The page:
As a threshold matter, there clearly was a contract here — Harron agreed to provide cable services and equipment to Dibbern and Dibbern agreed to pay for those services and equipment from month to month. That contract continued for some six years. When the parties first entered into the contract, Harron's representatives surely must have said to Dibbern, in words or substance, "you will need a converter box and we will charge you a monthly fee to rent such a box." When Adelphia acquired Harron, it surely assumed Harron's obligations under the "contract."

  In addition, although Dibbern apparently no longer has any of the paperwork, surely there was some paperwork that set out the parties' rights and responsibilities, and it is possible, if not likely, that Adelphia can obtain copies or facsimiles of those documents. It is also possible, if not likely, that this documentation contained some representations as to the necessity for equipment. Even if the paperwork did not contain any such representations, I cannot say that it is "beyond doubt" that Dibbern will be unable to prove, from the totality of circumstances and any paperwork that may be found, that defendants were contractually obligated to advise him that he could return the equipment and be released from the obligation to pay rent if the equipment ever became unnecessary. (See Am. Compl. ¶ 85).

  Finally, even in the absence of an express agreement, I conclude that Dibbern may be able to show that the implied covenant of good faith and fair dealing imposed an obligation on defendants to advise him when and if the converter boxes became unnecessary.*fn3 Although the Bankruptcy Court was of the view that "[t]he requirement of good faith performance is circumscribed by the obligations in the contract" (Order at 31), that conclusion is premature at this juncture of the litigation. Dibbern may very well be able to prove that the obligation to deal fairly and in good faith was not inconsistent with the terms of the "contract," and that defendants failed to deal fairly and in good faith when they waited months to tell Dibbern that he did not have to keep paying rent for equipment that was no longer needed. Accordingly, the Order is reversed to the extent it dismissed the breach of contract claim.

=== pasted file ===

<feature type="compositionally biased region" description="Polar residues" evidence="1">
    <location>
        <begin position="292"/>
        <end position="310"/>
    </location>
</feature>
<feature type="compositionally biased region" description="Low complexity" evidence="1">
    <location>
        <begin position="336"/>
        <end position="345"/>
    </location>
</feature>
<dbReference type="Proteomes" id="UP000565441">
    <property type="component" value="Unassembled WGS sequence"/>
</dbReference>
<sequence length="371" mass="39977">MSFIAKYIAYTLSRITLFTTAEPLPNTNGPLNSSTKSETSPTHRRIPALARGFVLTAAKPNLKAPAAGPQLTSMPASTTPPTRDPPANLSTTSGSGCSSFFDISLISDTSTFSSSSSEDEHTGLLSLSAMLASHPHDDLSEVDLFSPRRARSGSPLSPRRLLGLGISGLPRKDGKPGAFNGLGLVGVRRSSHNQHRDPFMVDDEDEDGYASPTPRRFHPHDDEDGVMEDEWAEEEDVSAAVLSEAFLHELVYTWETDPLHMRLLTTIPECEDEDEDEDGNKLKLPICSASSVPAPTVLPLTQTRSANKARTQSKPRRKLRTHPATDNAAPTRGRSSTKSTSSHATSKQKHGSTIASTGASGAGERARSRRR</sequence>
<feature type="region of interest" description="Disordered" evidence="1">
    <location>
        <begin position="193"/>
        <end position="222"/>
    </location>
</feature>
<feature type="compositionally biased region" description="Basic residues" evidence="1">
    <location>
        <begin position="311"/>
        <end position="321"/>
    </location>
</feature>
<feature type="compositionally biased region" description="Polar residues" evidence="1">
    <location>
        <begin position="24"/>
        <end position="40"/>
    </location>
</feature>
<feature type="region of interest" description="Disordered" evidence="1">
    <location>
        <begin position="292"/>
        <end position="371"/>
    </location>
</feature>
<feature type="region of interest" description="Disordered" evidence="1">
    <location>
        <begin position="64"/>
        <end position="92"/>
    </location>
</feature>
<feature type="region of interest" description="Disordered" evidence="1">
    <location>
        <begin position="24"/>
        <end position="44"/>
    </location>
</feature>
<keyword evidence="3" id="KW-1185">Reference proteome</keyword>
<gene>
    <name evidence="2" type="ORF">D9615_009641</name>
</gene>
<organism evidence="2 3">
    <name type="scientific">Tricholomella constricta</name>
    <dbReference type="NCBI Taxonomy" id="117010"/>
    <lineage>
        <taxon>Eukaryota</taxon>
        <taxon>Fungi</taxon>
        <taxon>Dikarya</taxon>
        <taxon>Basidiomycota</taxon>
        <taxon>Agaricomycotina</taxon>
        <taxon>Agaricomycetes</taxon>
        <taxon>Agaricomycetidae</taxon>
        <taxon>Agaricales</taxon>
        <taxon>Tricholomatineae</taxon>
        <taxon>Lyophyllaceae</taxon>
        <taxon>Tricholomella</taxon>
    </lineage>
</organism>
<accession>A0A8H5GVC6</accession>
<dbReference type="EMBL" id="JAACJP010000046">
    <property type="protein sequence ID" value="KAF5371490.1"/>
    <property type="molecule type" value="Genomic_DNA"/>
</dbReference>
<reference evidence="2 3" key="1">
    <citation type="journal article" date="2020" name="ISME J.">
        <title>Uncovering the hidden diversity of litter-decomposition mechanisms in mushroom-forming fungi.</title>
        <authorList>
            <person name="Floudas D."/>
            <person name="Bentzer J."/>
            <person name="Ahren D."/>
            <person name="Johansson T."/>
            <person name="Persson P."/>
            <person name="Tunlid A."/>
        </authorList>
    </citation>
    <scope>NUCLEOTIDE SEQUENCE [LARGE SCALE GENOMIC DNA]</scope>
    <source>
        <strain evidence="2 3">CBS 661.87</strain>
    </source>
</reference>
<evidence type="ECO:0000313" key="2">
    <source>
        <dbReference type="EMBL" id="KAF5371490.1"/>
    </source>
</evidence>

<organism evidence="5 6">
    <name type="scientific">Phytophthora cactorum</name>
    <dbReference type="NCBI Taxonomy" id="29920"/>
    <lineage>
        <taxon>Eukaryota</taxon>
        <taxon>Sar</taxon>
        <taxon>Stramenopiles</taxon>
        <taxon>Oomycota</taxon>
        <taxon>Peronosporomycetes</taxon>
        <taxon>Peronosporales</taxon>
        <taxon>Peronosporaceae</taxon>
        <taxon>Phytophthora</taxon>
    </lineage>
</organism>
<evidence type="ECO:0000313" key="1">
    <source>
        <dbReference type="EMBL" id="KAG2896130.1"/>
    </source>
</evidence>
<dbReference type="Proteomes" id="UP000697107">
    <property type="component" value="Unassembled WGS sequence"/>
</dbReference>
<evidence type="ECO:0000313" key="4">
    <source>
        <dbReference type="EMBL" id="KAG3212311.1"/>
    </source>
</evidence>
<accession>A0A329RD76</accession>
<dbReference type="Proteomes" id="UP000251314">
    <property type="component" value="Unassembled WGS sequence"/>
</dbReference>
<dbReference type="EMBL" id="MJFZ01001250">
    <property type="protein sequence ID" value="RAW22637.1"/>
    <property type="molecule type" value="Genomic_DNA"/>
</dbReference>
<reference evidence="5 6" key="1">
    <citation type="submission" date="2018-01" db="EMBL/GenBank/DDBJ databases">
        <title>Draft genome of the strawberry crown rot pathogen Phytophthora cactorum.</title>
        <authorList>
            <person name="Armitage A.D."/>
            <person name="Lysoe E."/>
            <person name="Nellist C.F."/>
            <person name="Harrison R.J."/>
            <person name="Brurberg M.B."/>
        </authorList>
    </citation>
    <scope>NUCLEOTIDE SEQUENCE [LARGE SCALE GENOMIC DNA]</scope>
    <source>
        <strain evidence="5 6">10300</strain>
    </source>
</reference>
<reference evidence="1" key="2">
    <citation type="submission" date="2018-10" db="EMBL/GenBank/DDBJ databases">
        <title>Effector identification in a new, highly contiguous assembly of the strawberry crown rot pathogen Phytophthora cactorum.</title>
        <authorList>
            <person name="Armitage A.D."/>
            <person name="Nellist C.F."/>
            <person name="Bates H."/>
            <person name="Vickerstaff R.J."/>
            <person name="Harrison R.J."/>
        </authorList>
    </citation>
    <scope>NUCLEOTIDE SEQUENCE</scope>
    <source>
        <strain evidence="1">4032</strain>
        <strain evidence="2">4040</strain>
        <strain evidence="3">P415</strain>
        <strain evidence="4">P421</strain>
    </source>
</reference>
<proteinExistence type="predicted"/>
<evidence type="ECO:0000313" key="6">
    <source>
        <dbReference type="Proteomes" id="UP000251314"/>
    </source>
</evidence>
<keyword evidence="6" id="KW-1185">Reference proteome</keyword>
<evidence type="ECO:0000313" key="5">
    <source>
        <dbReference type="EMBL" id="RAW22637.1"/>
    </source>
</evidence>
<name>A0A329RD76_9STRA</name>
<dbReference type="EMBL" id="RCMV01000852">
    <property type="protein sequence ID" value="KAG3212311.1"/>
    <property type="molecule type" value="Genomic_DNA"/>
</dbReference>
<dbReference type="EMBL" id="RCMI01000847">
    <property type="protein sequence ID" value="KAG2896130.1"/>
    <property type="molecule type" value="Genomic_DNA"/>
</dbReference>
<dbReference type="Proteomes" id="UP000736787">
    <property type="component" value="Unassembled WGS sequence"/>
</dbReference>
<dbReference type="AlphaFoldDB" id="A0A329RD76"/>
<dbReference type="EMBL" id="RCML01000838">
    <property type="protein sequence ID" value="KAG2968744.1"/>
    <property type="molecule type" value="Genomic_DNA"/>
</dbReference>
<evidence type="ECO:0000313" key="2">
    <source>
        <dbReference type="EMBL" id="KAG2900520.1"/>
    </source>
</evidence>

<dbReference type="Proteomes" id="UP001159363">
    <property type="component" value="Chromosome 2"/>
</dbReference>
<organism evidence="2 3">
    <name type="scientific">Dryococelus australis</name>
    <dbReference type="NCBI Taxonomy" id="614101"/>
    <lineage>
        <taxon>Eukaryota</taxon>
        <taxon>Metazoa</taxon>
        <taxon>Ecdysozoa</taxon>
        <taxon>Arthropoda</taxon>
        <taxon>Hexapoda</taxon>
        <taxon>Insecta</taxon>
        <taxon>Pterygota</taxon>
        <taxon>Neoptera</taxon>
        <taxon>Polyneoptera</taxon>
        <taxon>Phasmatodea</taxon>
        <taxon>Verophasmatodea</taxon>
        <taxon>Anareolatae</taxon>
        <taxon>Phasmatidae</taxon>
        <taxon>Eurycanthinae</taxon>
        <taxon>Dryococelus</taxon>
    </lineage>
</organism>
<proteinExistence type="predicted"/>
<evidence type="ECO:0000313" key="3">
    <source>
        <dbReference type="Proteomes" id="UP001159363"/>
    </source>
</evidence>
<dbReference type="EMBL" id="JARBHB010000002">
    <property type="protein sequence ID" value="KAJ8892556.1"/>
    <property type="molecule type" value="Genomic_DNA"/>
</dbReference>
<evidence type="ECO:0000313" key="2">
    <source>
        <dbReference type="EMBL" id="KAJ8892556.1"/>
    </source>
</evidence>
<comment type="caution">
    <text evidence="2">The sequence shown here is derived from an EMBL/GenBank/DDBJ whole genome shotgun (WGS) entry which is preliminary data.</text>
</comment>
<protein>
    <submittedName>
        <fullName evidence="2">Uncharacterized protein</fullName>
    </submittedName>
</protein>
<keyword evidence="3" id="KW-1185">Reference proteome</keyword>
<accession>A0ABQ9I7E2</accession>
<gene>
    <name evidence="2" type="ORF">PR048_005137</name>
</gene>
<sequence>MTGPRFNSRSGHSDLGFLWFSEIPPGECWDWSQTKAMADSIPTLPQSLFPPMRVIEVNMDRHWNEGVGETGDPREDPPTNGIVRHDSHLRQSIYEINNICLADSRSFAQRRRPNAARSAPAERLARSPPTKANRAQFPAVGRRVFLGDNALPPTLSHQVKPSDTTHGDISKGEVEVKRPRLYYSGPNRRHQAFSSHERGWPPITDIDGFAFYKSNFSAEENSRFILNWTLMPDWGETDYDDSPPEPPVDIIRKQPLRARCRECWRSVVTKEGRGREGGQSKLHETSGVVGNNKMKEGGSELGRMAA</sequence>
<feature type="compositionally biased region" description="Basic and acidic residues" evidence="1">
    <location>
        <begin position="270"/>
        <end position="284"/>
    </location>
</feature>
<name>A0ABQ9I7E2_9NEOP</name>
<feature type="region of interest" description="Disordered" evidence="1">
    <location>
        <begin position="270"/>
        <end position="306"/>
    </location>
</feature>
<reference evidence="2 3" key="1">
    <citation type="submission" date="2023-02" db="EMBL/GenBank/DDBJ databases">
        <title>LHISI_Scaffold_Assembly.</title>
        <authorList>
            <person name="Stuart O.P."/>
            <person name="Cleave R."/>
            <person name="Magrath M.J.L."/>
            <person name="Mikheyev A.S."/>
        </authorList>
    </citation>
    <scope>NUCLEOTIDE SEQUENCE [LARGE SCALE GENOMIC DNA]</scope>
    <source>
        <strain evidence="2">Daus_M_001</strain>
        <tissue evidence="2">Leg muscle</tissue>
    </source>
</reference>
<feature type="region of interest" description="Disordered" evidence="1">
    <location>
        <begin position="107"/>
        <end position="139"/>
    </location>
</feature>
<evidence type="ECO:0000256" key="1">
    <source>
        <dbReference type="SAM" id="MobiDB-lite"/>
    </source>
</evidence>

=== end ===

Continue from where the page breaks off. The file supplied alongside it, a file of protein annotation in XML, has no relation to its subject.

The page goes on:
C. Fraud

  Count III of the amended complaint alleges fraud. It contends that defendants engaged in fraudulent and deceptive conduct by suppressing material facts and knowingly and recklessly failing to disclose to customers that they no longer needed to rent converter boxes. The Bankruptcy Court dismissed this claim, holding that Dibbern alleged only omissions, and that "an omission, in the absence of other statements which, by reason of the omission, become `half truths' or otherwise deceptive, does not equate to a misrepresentation sufficient to satisfy Massachusetts law." (Order at 32) (footnote omitted). The Bankruptcy Court also held that the statements "in the May 2001 and September 2001 bills were not misrepresentative or misleading" and thus could not support a finding of fraud under Massachusetts law. (Id. at 32-33).